The Belly of Paris by Emile Zola is an astonishing book set in and around the Les Halles food market in Paris. The food imagery is truly wonderful, if not always flattering, especially when we consider that the plot has nothing to do with food.
Here are three quotes from the section now colloquially known as ‘the orchestra of cheeses. At the end of this I promise you will be either hungry, in search of some excellent orchestral music or both:
“A silence fell at the mention of Gavard. They all looked at each other cautiously. As they were all rather short of breath by this time, it was the camembert they could smell. This cheese, with its gamy odour, had overpowered the milder smells of the marolles and the limbourg; its power was remarkable. Every now and then, however, a slight whiff, a flute-like note, came from the parmesan, while the bries came into play with their soft, musty smell, the gentle sound, so to speak, of a damp tambourine. The livarot launched into an overwhelming reprise, and the géromé kept up the symphony with a sustained high note.” ….
‘From the cantal, Cheshire, and goat’s milk came the sound of a bassoon, punctuated by the sudden, sharp notes of the neufchâtels, the troyes, and the mont-d’ors. Then the smells went wild and became completely jumbled, the port-salut, limbourg, géromé, marolles, livarot, and pont-l’évèque combining into a great explosion of smells.’ ….
‘….then the violins cut in densely, like a crisp Beaufort d’Alpage, the cellos and viols supporting them like well-aged Tomme de Savoie or perhaps a complex Comté from the Jura. Suddenly great gusts of brass, like racks of tart, freshly-unveiled chèvre, blasted out over the strings, while a glutinous bass note, like Epoisses poured over the thick, fractured slice of Vielle Mimolette kept up by the percussion section, anchored the brighter notes now curdling from a thin fromage blanc into something that would need a rind, or at least a few dried feuilles de marron, to stand on its own.’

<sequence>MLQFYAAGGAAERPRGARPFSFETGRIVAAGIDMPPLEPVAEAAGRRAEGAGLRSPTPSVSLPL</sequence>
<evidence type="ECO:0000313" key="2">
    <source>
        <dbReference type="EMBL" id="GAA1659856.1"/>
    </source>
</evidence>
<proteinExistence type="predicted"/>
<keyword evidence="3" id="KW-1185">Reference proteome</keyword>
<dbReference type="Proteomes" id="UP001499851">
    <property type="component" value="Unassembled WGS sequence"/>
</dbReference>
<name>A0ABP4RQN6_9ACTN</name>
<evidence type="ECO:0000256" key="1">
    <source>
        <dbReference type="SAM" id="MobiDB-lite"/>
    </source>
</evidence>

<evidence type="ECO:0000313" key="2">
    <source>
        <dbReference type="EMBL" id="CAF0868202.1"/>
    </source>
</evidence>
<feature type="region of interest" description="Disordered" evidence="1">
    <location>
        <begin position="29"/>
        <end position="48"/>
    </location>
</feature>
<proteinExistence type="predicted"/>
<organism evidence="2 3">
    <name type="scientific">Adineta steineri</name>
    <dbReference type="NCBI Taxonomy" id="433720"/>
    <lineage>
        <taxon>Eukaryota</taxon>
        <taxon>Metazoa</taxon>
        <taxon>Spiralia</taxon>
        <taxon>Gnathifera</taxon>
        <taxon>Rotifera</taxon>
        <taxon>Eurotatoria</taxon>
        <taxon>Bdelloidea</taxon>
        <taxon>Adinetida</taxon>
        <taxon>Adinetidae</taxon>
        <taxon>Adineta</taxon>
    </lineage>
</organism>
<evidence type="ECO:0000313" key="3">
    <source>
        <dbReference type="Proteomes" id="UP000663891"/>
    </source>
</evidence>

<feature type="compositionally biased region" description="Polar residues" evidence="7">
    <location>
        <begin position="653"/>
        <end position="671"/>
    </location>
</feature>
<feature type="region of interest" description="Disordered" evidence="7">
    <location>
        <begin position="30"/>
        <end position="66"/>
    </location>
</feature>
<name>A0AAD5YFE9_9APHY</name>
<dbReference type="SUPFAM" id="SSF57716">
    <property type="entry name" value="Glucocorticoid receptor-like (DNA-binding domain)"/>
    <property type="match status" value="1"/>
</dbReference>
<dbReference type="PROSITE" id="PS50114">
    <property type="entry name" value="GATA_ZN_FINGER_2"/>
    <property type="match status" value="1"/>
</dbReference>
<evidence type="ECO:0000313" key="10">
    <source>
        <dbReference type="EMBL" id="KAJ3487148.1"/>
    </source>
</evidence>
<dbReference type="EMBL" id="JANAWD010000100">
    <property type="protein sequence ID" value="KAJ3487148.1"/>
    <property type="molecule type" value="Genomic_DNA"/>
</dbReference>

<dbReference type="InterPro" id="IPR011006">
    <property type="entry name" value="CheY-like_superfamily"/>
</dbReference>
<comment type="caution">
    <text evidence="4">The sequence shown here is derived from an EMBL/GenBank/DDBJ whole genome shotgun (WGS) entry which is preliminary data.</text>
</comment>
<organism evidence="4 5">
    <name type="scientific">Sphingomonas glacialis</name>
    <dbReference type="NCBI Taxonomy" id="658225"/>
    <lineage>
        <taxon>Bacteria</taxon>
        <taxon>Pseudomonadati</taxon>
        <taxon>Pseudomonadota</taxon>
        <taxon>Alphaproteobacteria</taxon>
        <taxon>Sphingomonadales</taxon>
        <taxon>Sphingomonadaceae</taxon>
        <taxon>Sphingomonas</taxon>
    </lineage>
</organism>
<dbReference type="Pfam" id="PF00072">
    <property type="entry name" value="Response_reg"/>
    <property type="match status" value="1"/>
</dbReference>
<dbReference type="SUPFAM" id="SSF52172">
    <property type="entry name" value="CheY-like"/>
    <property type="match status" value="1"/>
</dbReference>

These quotes come from a scene that isn’t even about cheese at all but does take place in a cheese shop. These cheeses certainly make their presence felt. I have decided that I should make these into a list of cheeses to try before my next important birthday. I’ve managed 11 so far, has anyone tried all of these?
Featured Image Credit: Wayne Thiebaud – Delicatessen Counter 1963